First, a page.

My own comparisons are rather limited, I own the filters I own, I use them. On one occasion I did spend an hour comparing two Celestron O-III filters and TV Bandmate viewing the Veil Nebula from a Dark Sky location with a 17.5 inch Dob looking through a 31mm Nagler. What was most striking was that one of the Celestron filters was very effective at increasing the contrast while the other was not, showing the Veil barely better than no filter. The TV Bandmate was in the middle.

On other nights I have compared my 2 inch Celestron O-III (the better of the two in the comparison) with my 1.25 inch Orion O-III using a variety of scopes and eyepieces (always 1.25 inch) and noticed very little difference.

But....

The most important thing about using filters is choosing the right filter for the task. An O-III is a great filter for the Veil but a poor choice for the California nebula. The original poster is interested in filters for both galaxies and nebulae, the bulk of this thread has addressed nebulae.

Basically there is not much that can be done to increase the contrast of galaxies because like light pollution, the light from a galaxy covers a broad spectrum. Notch filters and narrow band filters are effective for that small class of objects whose emissions are mostly in a very narrow band. By only passing the narrow part of the spectrum, the contrast in greatly increased because only the background sky light (including pollution) is allowed to pass.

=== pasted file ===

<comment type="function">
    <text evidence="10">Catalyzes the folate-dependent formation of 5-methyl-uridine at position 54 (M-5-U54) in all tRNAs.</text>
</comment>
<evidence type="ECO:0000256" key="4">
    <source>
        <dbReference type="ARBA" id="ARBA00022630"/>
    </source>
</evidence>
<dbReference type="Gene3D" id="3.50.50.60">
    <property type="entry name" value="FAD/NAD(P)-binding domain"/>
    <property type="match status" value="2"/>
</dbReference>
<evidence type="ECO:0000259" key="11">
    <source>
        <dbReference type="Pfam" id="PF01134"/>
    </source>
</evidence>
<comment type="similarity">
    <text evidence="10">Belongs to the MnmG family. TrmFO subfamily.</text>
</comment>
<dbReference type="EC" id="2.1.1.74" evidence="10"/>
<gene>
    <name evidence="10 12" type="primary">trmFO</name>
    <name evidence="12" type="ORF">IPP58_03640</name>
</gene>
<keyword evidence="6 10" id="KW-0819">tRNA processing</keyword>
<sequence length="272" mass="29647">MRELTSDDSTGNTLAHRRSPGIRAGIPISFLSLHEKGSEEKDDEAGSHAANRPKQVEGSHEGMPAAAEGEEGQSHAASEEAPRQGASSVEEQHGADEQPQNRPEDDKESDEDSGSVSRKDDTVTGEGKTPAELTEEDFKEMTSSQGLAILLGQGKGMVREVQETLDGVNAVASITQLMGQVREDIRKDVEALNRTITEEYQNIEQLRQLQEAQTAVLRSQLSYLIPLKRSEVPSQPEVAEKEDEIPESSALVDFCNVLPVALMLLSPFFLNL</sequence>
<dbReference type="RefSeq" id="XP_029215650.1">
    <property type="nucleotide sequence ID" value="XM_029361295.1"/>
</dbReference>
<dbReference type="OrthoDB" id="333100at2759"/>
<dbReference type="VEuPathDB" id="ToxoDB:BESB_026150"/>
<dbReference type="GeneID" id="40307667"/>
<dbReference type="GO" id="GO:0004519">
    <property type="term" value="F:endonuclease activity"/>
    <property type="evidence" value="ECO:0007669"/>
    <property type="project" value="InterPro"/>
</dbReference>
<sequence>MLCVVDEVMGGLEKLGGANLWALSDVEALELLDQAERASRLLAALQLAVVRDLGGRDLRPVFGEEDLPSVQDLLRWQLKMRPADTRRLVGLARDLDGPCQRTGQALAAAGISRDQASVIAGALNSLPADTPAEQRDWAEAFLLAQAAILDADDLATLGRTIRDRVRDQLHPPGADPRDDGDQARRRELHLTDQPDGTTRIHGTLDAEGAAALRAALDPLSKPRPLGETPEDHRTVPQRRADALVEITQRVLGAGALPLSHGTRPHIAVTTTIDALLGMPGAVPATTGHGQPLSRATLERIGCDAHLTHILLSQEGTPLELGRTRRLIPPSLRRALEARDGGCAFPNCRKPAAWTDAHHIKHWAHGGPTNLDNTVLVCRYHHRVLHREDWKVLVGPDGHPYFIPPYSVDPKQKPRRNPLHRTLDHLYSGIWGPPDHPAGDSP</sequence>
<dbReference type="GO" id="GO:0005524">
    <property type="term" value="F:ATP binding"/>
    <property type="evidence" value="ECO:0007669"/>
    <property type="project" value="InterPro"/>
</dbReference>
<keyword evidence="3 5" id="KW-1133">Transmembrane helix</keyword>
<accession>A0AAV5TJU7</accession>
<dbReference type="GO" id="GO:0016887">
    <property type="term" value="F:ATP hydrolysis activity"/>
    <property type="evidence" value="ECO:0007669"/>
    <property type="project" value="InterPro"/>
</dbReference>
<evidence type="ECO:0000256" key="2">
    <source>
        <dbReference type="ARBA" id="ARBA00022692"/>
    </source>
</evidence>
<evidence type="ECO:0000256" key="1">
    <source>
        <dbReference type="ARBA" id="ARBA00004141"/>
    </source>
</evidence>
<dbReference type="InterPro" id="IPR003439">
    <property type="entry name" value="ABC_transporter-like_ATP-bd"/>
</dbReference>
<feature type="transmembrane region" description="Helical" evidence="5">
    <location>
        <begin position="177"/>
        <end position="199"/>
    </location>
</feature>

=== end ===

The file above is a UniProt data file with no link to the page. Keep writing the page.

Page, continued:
Jon Isaacs

#35 Jon Isaacs

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Posted 27 August 2013 - 09:22 AM

That worked. Thanks. I had to pull the Paracorr almost completely out of the focuser to get my object (a terrestrial target) into focus.



How far away was the object? The closer an object is, the further back the focal plane. It is possible that when viewing the night sky, there will be no trouble.

However, the Orion 8 inch F/4 is designed for astrophotography, cameras generally require more inward focuser travel than eyepieces so scopes designed for AP will often require an extension tube to come to focus with an eyepiece.

Jon

#36 David Knisely